Browsing by Subject "science studies"

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  • Wang, Shengyu (Helsingin yliopisto, 2021)
    Natural scientists study a wide variety of species, but whether they have identified all studied samples correctly to species is rarely evaluated. Species misidentification in empirical research can cause significant losses of money, information, and time, and contribute to false results. Thus, I study the abundance of species misidentification and ecologists’ perceptions of such mistakes through a web survey targeting researchers from scientific institutes around the globe (including universities, research societies and museums) who completed their doctoral degree in any ecology-related field of science. I received 117 responses with either work or educational background from 30 countries. I found that species misidentification widely existed in respondents’ research: almost 70% of the respondents noticed species misidentification in their own research, while the estimated proportion of existing studies with species misidentification was 34% (95% CI: 28% - 40%). Although misidentification was mainly found during specimen collection, specimen handling and data analysis, misidentifications in reporting stages (writing, revision and after publishing) could persist until publication. Moreover, according to respondents, reviewers seldom comment about species identification methods or their accuracy, which may affect respondents’ (both leading and not leading a research team) low reporting frequency about the possibility of misidentification. Expert checking, training students, and DNA barcoding are the most prevalent approaches to ensure identification accuracy among respondents. My results imply that species misidentification might be widespread in existing ecological research. Although the problem of species misidentification is widely recognized, such an issue seldom be appropriately handled by respondents. To increase the accuracy of species identification and maintain academic integrity, I suggest that researchers need to focus more on the study species (e.g., sampling process, identification method, and accuracy) when writing and reviewing papers. Furthermore, I appeal for guidelines about reporting species identification methods and their accuracy in papers, as well as research on education about identification skills in universities, as these two topics may constrain the precision of species identification.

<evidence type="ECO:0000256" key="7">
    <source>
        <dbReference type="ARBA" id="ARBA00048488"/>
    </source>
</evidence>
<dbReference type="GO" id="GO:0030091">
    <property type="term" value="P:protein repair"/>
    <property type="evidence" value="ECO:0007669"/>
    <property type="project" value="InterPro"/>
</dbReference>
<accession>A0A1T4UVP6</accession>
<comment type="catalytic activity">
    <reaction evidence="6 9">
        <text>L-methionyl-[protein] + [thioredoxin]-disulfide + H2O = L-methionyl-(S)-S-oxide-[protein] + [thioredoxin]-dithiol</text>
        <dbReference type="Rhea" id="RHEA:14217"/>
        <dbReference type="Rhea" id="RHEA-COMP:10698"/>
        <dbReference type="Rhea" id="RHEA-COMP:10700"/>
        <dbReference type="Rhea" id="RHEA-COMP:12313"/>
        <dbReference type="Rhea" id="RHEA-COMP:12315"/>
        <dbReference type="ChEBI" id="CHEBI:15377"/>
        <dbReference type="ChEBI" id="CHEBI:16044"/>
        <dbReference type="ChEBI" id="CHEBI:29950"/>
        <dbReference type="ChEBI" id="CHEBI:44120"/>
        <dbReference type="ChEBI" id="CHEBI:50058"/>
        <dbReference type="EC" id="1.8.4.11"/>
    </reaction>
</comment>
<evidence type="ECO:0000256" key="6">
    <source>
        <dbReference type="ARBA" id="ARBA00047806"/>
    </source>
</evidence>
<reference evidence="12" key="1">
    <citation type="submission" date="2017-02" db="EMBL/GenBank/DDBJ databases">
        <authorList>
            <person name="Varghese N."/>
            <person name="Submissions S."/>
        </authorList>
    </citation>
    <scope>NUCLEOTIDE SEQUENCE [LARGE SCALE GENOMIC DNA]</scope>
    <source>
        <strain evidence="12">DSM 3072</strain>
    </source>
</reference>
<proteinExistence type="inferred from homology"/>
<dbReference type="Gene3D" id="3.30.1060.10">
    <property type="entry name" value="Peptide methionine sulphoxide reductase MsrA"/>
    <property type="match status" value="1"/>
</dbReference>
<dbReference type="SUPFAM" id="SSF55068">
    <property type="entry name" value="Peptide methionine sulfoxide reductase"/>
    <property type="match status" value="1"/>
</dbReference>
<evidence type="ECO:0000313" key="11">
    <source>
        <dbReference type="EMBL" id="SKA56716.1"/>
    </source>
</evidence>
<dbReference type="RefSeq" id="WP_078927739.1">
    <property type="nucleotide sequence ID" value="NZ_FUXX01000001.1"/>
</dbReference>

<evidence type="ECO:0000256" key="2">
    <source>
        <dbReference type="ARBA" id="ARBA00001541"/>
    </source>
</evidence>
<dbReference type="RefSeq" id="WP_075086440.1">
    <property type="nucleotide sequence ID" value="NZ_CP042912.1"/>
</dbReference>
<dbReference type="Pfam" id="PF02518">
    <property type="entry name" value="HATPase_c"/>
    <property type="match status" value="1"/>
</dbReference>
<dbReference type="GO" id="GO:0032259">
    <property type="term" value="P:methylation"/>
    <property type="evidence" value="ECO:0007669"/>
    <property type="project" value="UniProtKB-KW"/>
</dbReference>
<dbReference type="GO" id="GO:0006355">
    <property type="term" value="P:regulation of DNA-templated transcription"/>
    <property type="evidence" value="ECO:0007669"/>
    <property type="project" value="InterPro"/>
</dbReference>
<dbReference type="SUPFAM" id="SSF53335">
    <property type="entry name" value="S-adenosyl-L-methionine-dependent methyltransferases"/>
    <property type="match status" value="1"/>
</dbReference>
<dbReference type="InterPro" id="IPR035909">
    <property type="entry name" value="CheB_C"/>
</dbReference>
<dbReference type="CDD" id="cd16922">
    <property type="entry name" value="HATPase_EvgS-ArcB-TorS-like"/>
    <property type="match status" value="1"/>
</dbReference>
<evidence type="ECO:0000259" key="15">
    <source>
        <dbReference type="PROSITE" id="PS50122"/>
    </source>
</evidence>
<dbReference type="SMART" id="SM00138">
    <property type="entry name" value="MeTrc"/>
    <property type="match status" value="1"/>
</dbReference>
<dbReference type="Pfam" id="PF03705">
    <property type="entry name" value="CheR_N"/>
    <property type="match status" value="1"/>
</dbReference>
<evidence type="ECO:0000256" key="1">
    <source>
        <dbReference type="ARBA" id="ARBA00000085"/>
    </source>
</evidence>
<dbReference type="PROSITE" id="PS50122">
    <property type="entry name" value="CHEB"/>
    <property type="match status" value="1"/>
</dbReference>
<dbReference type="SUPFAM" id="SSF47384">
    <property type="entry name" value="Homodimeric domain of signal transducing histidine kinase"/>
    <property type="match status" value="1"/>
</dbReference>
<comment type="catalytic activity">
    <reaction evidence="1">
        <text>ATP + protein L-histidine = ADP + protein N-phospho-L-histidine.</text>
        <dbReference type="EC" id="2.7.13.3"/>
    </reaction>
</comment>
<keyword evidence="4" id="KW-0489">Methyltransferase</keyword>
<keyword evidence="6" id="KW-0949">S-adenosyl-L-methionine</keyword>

• Särkelä, Andreas (Helsingin yliopisto, 2020)
    “Populism” has become one of the most studied and contested concepts in contemporary political science. Whereas the standard explanation for the concept’s inadequacy tends to be its ambiguity, this thesis argues the contrary: it is not understood ambiguously enough. Considering that the contemporary academic field, known as populism studies, heavily relies on representationalist ontologies, this thesis argues for an ontological turn towards a performative, nonmodern and multiple ontology. In such an ontology, the multiplicity and diversity of concepts are taken as constitutive of the messiness of reality, rather than as errors of scientific representation. Reality is multiple and it is performed in multiple practices. This thesis demonstrates how a certain populist reality is performed in political science by doing, first, an allegorical praxiography of Cas Mudde’s study in European populist attitudes, and secondly, of the six Eurobarometer surveys, which Mudde references as his data. The analysis outlines the methods and practices by which Mudde, and the multiplicity of issues in his analysis, enact certain concepts associated with populism, and conversely, how the concept of populism enacts Mudde and the analysis. In regard to the Eurobarometer surveys, the analysis demonstrates that the surveys do not represent attitudes “out there”, rather, they perform not only the attitudes, but the conception of an out-thereness in form of a European public opinion. The survey questionnaires can be seen as inscription devices, which perform the multiple realities out there to be represented in the surveys. As a conclusion, in line with the ontological premises of this thesis and following the analysis of Mudde’s study of the Eurobarometer surveys, this thesis argues that instead of understanding the concept of populism as an object, or as a representation of an object out there, it should be understood as a multiple Thing — simultaneously an actor being made to act and a subject enacting others. The concept does not represent; it collects a multiplicity of entities to perform a certain populism. Instead of treating the concept as a particularity, it should be understood as a multiplicity constituting a mess.